“High rates of sexual harassment, cyber incivility, and negative organizational climate exist in academic medicine, disproportionately affecting minoritized groups and affecting mental health,” the authors of that study wrote.

Disparities emerge among medical residents in the Physicians' Foundation survey. More than three out of four female residents (77%) say they have inappropriate anger or anxiety, compared to 59% of men.

More than two-thirds (68%) of female physicians say they often have feelings of burnout, compared to 54% of male doctors.

Nearly half of women physicians surveyed (47%) said they didn’t seek care or knew someone who opted against getting help for fear of being asked about their mental health in licensing or credentialing questions. By comparison, 37% of male doctors expressed that sentiment.

Price says there needs to be more work to understand why female physicians are suffering more stress.

“I think there is room though, really to find out more about what's the environment like for female physicians that's leading to this disparity in stress levels. And unfortunately, the female physician suicide rates are also significantly higher than male physicians. That's a great concern,” Price says.

Some women have been leery of pursuing certain specialties in medicine because they are male-dominated, researchers have found. A February 2022 analysis in Jama Surgery continued to find large gender gaps in some surgical areas, including orthopedics and neurosurgery.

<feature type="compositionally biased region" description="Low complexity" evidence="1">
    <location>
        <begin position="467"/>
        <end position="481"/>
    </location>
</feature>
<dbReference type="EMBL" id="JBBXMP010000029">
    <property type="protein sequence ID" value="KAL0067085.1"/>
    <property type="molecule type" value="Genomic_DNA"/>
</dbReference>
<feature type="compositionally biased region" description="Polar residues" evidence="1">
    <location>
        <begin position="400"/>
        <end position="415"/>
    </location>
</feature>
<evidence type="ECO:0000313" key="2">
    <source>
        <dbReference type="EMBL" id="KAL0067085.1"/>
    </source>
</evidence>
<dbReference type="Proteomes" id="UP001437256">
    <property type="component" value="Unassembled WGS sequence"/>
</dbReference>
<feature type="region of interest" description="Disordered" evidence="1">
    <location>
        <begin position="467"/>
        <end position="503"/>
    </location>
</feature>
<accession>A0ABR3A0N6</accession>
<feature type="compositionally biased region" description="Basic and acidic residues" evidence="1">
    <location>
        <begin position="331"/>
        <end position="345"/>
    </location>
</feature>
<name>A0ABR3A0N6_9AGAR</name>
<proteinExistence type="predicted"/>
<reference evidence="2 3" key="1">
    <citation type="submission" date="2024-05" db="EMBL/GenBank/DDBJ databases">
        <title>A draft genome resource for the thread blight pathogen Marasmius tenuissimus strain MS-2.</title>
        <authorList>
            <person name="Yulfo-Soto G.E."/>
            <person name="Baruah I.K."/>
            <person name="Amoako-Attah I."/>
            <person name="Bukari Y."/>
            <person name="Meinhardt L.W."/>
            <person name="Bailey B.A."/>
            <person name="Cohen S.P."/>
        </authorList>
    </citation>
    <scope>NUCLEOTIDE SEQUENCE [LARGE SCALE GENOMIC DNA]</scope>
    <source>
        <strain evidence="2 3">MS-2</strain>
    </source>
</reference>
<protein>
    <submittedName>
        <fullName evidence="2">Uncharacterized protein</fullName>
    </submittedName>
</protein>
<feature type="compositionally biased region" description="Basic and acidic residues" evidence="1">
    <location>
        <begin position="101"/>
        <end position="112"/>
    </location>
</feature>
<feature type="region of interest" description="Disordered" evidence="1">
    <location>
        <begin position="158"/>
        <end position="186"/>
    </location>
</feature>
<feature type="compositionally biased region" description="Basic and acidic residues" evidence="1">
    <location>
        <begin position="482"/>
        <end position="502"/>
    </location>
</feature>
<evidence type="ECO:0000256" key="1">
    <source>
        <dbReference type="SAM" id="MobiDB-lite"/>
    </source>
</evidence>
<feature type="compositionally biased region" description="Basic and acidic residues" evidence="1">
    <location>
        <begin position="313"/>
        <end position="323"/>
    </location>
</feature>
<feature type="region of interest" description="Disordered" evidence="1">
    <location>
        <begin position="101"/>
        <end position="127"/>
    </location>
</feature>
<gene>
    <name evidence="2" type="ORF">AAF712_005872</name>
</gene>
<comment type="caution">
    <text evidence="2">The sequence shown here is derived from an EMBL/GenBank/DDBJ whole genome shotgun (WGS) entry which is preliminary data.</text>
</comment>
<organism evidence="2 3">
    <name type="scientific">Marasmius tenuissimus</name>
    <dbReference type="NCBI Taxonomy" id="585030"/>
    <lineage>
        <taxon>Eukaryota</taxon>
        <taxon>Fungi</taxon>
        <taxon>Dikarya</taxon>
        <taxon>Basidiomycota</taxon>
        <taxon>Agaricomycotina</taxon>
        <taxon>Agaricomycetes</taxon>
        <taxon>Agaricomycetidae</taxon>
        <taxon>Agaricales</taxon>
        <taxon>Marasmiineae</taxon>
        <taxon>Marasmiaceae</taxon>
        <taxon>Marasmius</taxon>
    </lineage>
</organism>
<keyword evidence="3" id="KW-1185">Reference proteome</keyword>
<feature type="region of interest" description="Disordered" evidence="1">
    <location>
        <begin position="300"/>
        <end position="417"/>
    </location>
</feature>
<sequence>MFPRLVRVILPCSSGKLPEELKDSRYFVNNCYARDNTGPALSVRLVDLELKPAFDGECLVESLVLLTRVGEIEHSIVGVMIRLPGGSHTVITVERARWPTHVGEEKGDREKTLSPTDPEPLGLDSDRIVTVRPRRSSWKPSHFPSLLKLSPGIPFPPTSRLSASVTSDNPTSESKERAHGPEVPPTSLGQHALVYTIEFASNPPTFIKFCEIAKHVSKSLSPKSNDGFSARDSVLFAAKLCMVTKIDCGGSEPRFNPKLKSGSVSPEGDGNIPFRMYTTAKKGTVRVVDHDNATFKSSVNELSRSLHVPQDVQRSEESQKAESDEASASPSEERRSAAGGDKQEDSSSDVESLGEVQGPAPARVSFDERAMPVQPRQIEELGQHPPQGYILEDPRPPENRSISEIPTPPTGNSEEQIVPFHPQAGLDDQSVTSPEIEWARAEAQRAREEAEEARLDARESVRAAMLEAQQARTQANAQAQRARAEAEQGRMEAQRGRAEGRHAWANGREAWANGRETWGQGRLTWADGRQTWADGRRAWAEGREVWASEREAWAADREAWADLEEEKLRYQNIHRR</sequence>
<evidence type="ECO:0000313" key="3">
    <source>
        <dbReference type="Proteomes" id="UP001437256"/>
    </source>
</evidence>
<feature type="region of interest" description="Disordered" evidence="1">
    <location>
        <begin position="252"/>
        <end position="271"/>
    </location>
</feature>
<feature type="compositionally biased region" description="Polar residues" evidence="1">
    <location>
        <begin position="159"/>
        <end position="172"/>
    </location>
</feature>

Simmons points out that high stress levels are driving some female doctors out of the profession, and some from entering the field.

“People are retiring earlier, because they don't want to deal with these stressors,” Simmons says. “People are leaving medicine mid-career. And we have talented students who are either not choosing to go into medicine, or are choosing not to go into specialties where they are particularly at risk, like emergency medicine.

“And we need clinicians to stay in all three of those areas, whether they're physicians or nurses at the beginning, during and at the end of their careers because we're losing not only our new students, who are the future of medicine, but our experienced clinicians, who are their teachers and their role models," she adds.

Creating a healthier workplace for women seems to be an essential goal to addressing the nation’s physician shortage. Women account for about 37% of the physician workforce, according to data from the Association of American Medical Colleges. More than half of all medical students are female, according to AAMC figures.

Health systems and hospitals can take steps to help women by making it easier for some to work on a part-time basis while they’re raising young children, Simmons says.

“There's really no reason why we can't accommodate parents, men or women, who want to be more involved with their children during the early years of their lives, and then come back into full-time later in their careers,” Simmons says. “We are draining a huge amount of talent out of the medical workplace by not offering flexible time in careers in medicine.”

Getting help

988 Suicide & Crisis Lifeline: Dial or text 988 to connect with someone. Help is available 24/7.

The American Foundation for Suicide Prevention offers resources for healthcare professionals.

NAMI: The National Alliance for Mental Illness offers “frontline wellness” resources for healthcare workers and public safety employees.